April 30, 2020 – Americans displaced by the coronavirus crisis again filed for unemployment benefits in historic numbers within the last seven days, with the Labor Department reporting this morning another surge of 3.839 million claims. More than 30 million people have now filed for unemployment benefits over the past six weeks, representing roughly 18.6 percent of the U.S. labor force. These figures are now at the highest levels not seen since The Great Depression, some 90 years ago. But the difference between now and then, say economists, is vastly different. Over the span of the last nine decades support structures and financial engineering techniques have been created to help the nation weather the worst of storms.
Still, the job losses may be far worse than government figures indicate. And that might dictate how this downturn, unique and breathtaking in its severity, is tackled. A study by the Economic Policy Institute found that roughly 50 percent more people than counted as filing claims in a recent four-week period may have qualified for benefits but were stymied in applying or didn’t even try because they found the process too formidable.
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Federal Reserve chairman Jerome Powell said Wednesday that the unemployment rate is likely to rise above 10 percent from the March level of 4.4 percent which counted a period before the intense social distancing policies went into effect. Economists estimate the national unemployment rate sits between 15 and 20 percent, compared to about 25 percent at the peak of the Great Depression.
“The problem is even bigger than the data suggest,” Elise Gould, a senior economist with the institute, a left-leaning research group. “We’re undercounting the economic pain.”
The highest insured unemployment rates were in Michigan (21.8), Vermont (21.2), Connecticut (18.5), Pennsylvania (18.5), Nevada (16.8), Rhode Island (16.7), Washington (16.0), Alaska (15.6), New York (14.4), and West Virginia (14.4). The largest increases in initial claims for the week were in Florida (+326,251), Connecticut (+68,758), West Virginia (+31,811), Louisiana (+12,270), and Texas (+6,504), while the largest decreases were in New York (-189,517), California (-127,112), Michigan (-85,500), Georgia (-72,578), and Washington (-60,980).
Most of the job decline came in restaurants and drinking establishments though healthcare and social assistance also took a hit. Economists are expecting the U.S. economy to fall into a recession this quarter, before staging a comeback later in the year after the spread of the virus slows.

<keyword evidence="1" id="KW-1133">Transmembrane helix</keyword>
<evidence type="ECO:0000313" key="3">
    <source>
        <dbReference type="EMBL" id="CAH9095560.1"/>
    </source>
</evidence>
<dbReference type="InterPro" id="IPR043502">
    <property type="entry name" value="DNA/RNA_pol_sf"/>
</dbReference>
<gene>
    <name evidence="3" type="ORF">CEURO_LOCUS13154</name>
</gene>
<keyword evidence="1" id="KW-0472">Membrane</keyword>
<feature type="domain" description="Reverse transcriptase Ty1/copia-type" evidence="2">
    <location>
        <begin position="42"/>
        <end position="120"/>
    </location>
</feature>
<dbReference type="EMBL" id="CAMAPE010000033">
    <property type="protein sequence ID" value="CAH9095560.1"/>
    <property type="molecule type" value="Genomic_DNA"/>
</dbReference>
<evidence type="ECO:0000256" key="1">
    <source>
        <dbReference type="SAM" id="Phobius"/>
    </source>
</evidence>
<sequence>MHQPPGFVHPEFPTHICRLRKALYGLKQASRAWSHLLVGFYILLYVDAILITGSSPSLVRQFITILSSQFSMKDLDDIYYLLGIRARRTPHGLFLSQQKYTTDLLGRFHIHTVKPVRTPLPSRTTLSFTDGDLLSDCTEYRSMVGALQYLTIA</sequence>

Executive Recruiters Roll Up Their Sleeves as COVID-19 Crisis Unfolds
The COVID-19 pandemic has had an impact on every business sector, executive recruiting included. Kenneth Vancini of Innova International brings us the latest thinking after convening recent conference calls with 23 leaders from search firms across the country. Also, we have the initial results from the latest Hunt Scanlon Media ‘Pulse Survey’ of leading U.S. recruiters. It’s a full docket!
How that comeback happens, and whether it occurs as a V-shaped recovery or a longer, drawn out U-shaped recovery remains to be seen. Experts seem to now believe a longer recovery will take place, and that job gains will not come fast or be as easy as simply rehiring displaced staff. Adding to their concerns is the problematic Paycheck Protection Program, which has been rebooted with additional funding. Massive problems with that lifeline for small businesses has led many of them to turn to mass layoffs as a strategy to stay afloat. Until PPP is fixed and begins to favor the very businesses it was created to help, few economists expect layoffs from small businesses to subside.
“The COVID-19 crisis has made us accustomed and de-sensitized to previously unthinkable phenomena, but today marks a tough reality for our country and for American workers,” Andrew Stettner, senior fellow at The Century Foundation, said in a statement. “The real question now is how many of these millions of workers flooding into state unemployment systems make it out to the other side with a payment.” Food lines snaking across the country seem to suggest they are not coming out the other side well at all.
The latest round of claims is a prelude to next week’s monthly jobs report which will “likely show a historic drop of nearly 20 million jobs and an unemployment rate in the high teens,” according to Contingent Macro Research.
“We expect initial jobless claims to continue to decline on a weekly basis. Many workers affected by closures of nonessential businesses have likely already filed for benefits at this point,” Nomura economist Lewis Alexander wrote in a note. “In addition, the strong demand for Paycheck Protection Program (PPP) loans, part of the CARES Act passed on 27 March, suggests some room for labor market stabilization.”
However, Barclays warned that some recent data indicated that the decline in weekly claims could actually be slower than previously estimated.
“NYC 311 calls in the week ending April 24 were running about 30 percent higher than a week earlier and support our change in forecast,” Barclays economist Blerina Uruci wrote in a note Wednesday. “In particular, we find it concerning that after declining steadily in recent weeks, the number of calls related to unemployment rose again during the week ending April 24.”
COVID-19 cases recently topped 3.2 million worldwide, according to Johns Hopkins University data. There are now more than one million cases in the U.S. and over 60,000 deaths. That number is likely to exceed 90,000 by August.
Contributed by Scott A. Scanlon, Editor-in-Chief; Dale M. Zupsansky, Managing Editor; and Stephen Sawicki, Managing Editor – Hunt Scanlon Media